Iraq one of the deadliest countries for journalists26/02/2012 20:29
ERBIL, Feb. 26 (AKnews) - Iraq continues to be a danger zone for the press, as five journalists and a media worker were killed and 66 journalists attacked last year.
Despite a law passed in August intended to provide more protection for journalists, the Committee to Protect Journalists' yearly survey ranks Iraq as one of the worst countries for journalists in the world.
Since 2003, 150 journalists have been murdered, the highest number for a single country. However not one conviction has been made, ranking the nation fourth from the bottom in the survey, in terms of unsolved journalist killings.
The six victims from 2011 include correspondents Muammar Khadir Abdelwahad, Sabah al-Bazi, and Mohamed al-Hamdani, radio show host Hadi al-Mahdi and cameraman Alwan al-Ghorabi. Four of the killings happened during terrorist attacks.
CPJ research, released last week, also shows that Iraqi and Kurdish journalists are highly vulnerable to attacks, threats, arrests, harassment and beatings - which sometimes involve the government or political parties.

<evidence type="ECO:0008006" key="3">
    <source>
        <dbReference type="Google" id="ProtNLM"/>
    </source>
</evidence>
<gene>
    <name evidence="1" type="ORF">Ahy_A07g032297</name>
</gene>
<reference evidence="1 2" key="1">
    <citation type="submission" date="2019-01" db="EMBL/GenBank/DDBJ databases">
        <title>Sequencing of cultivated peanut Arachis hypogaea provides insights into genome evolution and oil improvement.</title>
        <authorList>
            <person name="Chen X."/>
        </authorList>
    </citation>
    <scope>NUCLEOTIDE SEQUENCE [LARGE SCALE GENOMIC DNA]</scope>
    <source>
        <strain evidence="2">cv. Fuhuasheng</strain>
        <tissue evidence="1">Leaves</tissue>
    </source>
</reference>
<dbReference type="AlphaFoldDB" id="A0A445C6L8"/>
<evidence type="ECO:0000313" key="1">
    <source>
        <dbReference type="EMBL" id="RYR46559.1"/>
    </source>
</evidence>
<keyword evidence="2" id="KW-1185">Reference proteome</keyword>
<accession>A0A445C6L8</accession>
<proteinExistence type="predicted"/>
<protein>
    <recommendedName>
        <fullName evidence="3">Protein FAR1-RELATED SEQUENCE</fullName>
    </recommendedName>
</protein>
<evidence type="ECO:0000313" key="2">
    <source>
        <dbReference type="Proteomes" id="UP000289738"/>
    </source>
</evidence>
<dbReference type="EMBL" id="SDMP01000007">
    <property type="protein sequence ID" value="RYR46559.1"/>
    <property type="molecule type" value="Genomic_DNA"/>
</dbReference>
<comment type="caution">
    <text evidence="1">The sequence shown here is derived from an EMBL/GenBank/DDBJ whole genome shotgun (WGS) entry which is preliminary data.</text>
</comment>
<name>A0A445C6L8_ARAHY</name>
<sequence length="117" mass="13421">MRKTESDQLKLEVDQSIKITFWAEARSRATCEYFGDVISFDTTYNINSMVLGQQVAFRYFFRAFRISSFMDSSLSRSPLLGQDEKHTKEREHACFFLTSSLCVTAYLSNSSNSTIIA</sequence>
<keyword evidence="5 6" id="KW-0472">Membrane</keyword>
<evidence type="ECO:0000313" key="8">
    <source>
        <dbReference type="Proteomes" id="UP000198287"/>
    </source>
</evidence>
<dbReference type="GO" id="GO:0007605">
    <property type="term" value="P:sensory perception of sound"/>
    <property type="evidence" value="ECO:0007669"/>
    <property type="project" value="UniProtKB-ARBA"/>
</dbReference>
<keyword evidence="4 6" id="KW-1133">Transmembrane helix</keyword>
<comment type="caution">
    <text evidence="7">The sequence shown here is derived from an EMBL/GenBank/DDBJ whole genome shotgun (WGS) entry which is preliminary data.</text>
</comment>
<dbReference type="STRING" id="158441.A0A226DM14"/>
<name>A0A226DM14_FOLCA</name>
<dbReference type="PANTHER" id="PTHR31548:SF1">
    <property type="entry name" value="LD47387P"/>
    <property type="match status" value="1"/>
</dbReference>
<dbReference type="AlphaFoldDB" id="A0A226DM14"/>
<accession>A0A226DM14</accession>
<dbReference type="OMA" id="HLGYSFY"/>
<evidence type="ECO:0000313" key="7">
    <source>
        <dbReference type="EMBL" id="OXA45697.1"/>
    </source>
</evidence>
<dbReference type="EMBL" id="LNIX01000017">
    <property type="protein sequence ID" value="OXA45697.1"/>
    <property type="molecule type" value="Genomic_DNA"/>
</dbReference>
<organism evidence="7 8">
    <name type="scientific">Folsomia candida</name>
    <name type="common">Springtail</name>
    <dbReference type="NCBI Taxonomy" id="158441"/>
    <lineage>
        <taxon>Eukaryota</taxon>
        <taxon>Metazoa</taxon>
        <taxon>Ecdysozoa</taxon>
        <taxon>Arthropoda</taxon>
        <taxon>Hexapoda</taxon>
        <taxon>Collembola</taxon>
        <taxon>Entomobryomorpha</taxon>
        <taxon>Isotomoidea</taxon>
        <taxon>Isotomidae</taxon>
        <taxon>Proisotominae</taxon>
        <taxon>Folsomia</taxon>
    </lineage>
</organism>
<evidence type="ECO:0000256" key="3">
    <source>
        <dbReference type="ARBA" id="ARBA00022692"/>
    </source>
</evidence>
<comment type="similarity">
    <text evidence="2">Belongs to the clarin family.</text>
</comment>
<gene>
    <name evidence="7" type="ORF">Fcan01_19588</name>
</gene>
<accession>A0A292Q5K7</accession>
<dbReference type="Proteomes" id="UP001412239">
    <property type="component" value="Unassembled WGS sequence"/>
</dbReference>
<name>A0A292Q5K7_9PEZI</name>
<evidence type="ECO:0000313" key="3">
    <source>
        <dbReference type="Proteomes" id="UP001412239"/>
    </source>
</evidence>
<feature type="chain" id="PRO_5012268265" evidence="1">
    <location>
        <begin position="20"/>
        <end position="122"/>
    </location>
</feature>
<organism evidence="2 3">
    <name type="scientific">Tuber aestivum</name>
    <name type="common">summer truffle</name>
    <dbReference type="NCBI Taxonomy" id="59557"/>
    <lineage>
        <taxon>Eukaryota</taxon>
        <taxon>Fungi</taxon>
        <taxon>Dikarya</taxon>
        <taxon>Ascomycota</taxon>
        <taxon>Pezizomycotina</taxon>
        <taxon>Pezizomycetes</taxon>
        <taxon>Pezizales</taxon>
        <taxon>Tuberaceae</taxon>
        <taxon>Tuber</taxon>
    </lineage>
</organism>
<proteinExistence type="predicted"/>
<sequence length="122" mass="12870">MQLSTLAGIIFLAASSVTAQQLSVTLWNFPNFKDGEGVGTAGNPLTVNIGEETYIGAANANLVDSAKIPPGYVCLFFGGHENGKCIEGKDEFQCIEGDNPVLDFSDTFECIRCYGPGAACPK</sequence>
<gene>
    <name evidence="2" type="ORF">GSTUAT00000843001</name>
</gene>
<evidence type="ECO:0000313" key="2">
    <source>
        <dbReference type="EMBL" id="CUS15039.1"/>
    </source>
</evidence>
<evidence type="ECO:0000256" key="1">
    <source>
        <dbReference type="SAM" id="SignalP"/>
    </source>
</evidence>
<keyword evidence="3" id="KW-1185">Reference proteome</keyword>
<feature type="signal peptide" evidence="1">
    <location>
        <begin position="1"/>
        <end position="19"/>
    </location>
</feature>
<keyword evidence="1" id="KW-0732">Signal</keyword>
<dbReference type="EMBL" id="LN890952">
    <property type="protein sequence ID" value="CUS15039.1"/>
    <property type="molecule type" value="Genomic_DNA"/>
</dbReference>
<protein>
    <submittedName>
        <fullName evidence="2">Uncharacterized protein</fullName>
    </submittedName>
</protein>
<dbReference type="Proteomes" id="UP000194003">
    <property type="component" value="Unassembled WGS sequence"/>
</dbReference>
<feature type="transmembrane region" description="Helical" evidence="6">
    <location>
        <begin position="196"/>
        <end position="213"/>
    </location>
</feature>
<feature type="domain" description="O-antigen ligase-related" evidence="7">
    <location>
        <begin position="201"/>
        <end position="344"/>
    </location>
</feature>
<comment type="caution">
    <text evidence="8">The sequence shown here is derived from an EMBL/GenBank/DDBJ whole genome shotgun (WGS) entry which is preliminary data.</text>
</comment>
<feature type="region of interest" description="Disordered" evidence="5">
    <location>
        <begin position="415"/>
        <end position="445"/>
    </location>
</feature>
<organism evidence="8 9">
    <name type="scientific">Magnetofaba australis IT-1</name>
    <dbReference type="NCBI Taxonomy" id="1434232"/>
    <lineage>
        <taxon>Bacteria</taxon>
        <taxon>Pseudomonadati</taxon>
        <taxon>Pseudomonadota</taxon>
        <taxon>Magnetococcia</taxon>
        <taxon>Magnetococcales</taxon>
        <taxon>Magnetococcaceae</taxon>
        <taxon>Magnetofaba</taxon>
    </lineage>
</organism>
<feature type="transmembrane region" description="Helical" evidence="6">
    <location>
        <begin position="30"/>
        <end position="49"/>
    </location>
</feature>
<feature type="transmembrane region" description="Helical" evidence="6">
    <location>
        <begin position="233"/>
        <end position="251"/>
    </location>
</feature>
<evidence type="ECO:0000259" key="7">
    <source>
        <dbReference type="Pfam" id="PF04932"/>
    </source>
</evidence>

Last year there were 10 assaults, six injuries, three drive-by shootings, five raids and 26 detentions.
Cases highlighted in the press include the raiding and torching of an independent TV station in Sulaimaniyah by gunmen believed to be linked to the government and prominent founder and editor of the independent Awene newspaper, Asos Hardi (pictured, right) being badly beaten.
The survey puts the global number of journalists killed at 46, while 179 were imprisoned.
Pakistan continues to rank as the number one deadliest country in the world for journalists, with 7 deaths last year.
While more than 301 African journalists have fled their homelands over the last 10 years fearing violence or imprisonment - double the number of any other region.
By Shyamalie Satkunanandan